We spend more on trash bags than the whole gross national product of 90 nations.

So who is the crazy one around here? 

The Crazy Delusion 

We get such a sliver of time to enjoy this wildly extravagant planet, and we spend precious moments of it, watching couples on TV compete for cash prizes on the basis of how many maggots they can eat. 

Until the maggot-eating is interrupted by somebody who wants to sell you an air freshener that uses an electronically operated fan to circulate chemical compounds around your living room to make you think you are out of doors. 

The fan is the latest advance in civilization which will enable you to stop feeding your Shiatsu little treats, which you previously had to do to get it to wag its tail to disperse the chemical compounds around your living room. 

So now you have to take Prozac, so you can get yourself up off the sofa where you have been sitting in a semi-catatonic state, watching the maggot-eating and dog-treating, out of your pajamas and into your four-wheel drive SUV, which you were compelled to purchase after viewing those commercials of SUV’s climbing over mountainous terrain beside raging rivers,

But which you happen to use to commute an hour and forty-five minutes on some freeway to work in a cubicle with a picture of mountainous terrain and raging rivers and some motivational caption underneath, so you can buy the air freshener with its self-contained and electrically-operated fan that disperses the chemicals that make you think you are out of doors, because you wouldn’t want actually to go out of doors – the air is so nasty from the fumes of your SUV.  Who is the crazy one around here? 

And don’t even get me started on the taxes you will pay from your job in your cubicle to fund somebody’s research into that missile that can shoot another missile out of the sky, to protect us from the bad guys who can bring down two 100-story buildings armed with the equivalent of a Swiss Army knife.  If it’s your job to figure out how to shoot that missile out of the sky, stop taking Prozac and go do something else to do with your life.  Or just go back to your sofa.  Please. 

Okay, now I sound like Michael Moore.  Let’s just call this the Crazy Delusion, a concept not original to me, and of which you can think of your own examples, so I don’t need to continue this rant which is not really the point of this book, but only the context of our consideration of the title of its first chapter.

In short –

It’s hard to know whether depression is a problem of distorted thinking or the result of clarity.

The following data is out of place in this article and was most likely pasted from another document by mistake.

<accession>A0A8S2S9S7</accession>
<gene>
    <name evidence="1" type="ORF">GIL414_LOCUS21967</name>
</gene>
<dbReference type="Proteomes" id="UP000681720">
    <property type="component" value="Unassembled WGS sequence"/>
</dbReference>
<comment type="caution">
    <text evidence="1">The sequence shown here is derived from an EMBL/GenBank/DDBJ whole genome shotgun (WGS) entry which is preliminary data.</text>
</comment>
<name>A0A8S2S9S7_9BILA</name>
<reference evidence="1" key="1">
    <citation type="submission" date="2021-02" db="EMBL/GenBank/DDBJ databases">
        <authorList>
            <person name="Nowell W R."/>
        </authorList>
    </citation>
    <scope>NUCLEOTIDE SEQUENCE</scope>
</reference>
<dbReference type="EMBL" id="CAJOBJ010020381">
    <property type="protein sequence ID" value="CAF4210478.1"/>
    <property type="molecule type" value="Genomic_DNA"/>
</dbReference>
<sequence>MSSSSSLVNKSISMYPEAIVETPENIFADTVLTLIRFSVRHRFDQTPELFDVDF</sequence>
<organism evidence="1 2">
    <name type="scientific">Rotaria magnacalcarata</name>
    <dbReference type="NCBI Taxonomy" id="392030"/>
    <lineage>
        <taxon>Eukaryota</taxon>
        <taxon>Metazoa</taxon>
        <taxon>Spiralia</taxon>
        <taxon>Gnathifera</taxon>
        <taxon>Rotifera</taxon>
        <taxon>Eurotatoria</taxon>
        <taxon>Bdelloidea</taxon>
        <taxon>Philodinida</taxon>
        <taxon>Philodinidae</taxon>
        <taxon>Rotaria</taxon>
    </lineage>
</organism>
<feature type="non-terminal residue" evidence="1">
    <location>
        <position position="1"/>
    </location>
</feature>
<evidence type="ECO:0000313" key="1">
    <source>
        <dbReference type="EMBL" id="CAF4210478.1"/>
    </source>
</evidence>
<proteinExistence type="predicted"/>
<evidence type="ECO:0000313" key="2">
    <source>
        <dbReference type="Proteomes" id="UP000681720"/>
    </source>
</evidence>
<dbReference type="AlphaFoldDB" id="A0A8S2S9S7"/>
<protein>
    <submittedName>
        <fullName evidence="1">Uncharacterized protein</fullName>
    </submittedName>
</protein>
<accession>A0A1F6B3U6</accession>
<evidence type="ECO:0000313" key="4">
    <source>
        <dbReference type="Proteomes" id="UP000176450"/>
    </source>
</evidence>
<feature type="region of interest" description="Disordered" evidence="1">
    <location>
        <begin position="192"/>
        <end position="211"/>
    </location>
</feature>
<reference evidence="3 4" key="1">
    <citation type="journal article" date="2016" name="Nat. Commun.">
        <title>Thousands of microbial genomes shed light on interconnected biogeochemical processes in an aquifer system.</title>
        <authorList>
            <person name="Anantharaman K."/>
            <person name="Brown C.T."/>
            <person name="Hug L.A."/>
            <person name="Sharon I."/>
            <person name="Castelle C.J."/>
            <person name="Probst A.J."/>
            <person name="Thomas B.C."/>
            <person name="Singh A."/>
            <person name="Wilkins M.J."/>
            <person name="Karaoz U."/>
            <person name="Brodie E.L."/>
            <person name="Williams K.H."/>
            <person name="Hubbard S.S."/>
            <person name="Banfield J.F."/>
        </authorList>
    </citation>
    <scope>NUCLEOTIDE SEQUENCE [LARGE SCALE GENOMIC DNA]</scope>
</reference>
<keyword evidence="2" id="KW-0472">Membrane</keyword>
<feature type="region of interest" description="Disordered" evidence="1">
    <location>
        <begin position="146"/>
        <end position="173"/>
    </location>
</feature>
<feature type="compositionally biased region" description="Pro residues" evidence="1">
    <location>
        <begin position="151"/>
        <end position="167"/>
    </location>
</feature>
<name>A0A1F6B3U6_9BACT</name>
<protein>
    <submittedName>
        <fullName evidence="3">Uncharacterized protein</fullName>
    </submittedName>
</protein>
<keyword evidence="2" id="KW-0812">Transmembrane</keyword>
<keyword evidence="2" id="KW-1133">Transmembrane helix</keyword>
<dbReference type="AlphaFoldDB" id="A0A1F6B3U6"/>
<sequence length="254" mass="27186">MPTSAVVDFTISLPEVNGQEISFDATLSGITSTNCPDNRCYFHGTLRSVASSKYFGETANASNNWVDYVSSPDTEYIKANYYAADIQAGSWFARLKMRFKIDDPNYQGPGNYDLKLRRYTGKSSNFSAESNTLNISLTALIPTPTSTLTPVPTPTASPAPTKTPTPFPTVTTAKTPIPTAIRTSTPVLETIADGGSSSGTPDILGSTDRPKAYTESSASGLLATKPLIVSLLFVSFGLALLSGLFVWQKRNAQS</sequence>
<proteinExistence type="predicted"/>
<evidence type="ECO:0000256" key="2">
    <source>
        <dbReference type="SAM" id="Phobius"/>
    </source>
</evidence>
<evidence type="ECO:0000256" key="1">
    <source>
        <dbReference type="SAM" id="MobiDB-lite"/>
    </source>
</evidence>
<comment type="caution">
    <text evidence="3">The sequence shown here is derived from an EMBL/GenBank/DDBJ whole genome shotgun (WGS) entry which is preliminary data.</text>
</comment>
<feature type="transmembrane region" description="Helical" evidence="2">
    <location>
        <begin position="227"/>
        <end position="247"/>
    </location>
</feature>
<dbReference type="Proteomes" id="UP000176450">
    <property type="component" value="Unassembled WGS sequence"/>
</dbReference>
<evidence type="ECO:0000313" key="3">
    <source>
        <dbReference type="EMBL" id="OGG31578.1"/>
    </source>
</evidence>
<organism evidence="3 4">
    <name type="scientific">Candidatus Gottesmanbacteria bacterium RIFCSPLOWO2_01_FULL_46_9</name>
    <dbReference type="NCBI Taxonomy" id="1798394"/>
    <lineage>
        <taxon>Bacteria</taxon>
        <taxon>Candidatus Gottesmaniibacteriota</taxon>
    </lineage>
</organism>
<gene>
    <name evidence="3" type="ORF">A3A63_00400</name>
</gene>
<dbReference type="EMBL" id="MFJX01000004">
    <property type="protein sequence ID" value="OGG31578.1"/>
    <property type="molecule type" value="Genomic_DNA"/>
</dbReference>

In either case, sitting on the sofa in your pajamas does not turn the economic engine of this great nation, no matter what you’re watching.

Except for the pharmaceutical industry’s economic engine.  They keep making money, as long as they are able to sell you images of people who are happy and confident, popping their Prozac, (nowadays it’s Abilify), which you really start to believe when you’re still sitting on that sofa, watching those images over and over and over again. 

Ads For Antidepressants

Have you noticed how all the ads for antidepressants run during the afternoon soaps?  (If you are not depressed, you haven’t noticed, because you’re off at work, turning that economic engine.)  No, those pharmaceutical guys know where to find their audience, and when, on the sofa, in our pajamas, in the middle of the afternoon. 

Now I’m talking to you, the one in the pajamas.  You thought you might get up and go for a walk, like you promised your sweetie (who has gone to work) that you would.  But here it is, two o’clock in the afternoon.  The recap of yesterday’s episode comes on, and before you can find the remote to turn it off after the last soap, that theme song begins.  It sounds inspirational, but for some reason, you start to cry. 

After the theme song, and before the start of today’s episode, it’s time for that gentle, compassionate voice, who lists all your symptoms, including another one you have, now that the voice mentions it, but up until now you didn’t realize that it also is on the list, so you must be even sicker than you thought.  Who is that voice that understands you so well, better than your doctor, it seems, and so must know exactly what you need to ask your doctor to prescribe.

Symptoms Of Depression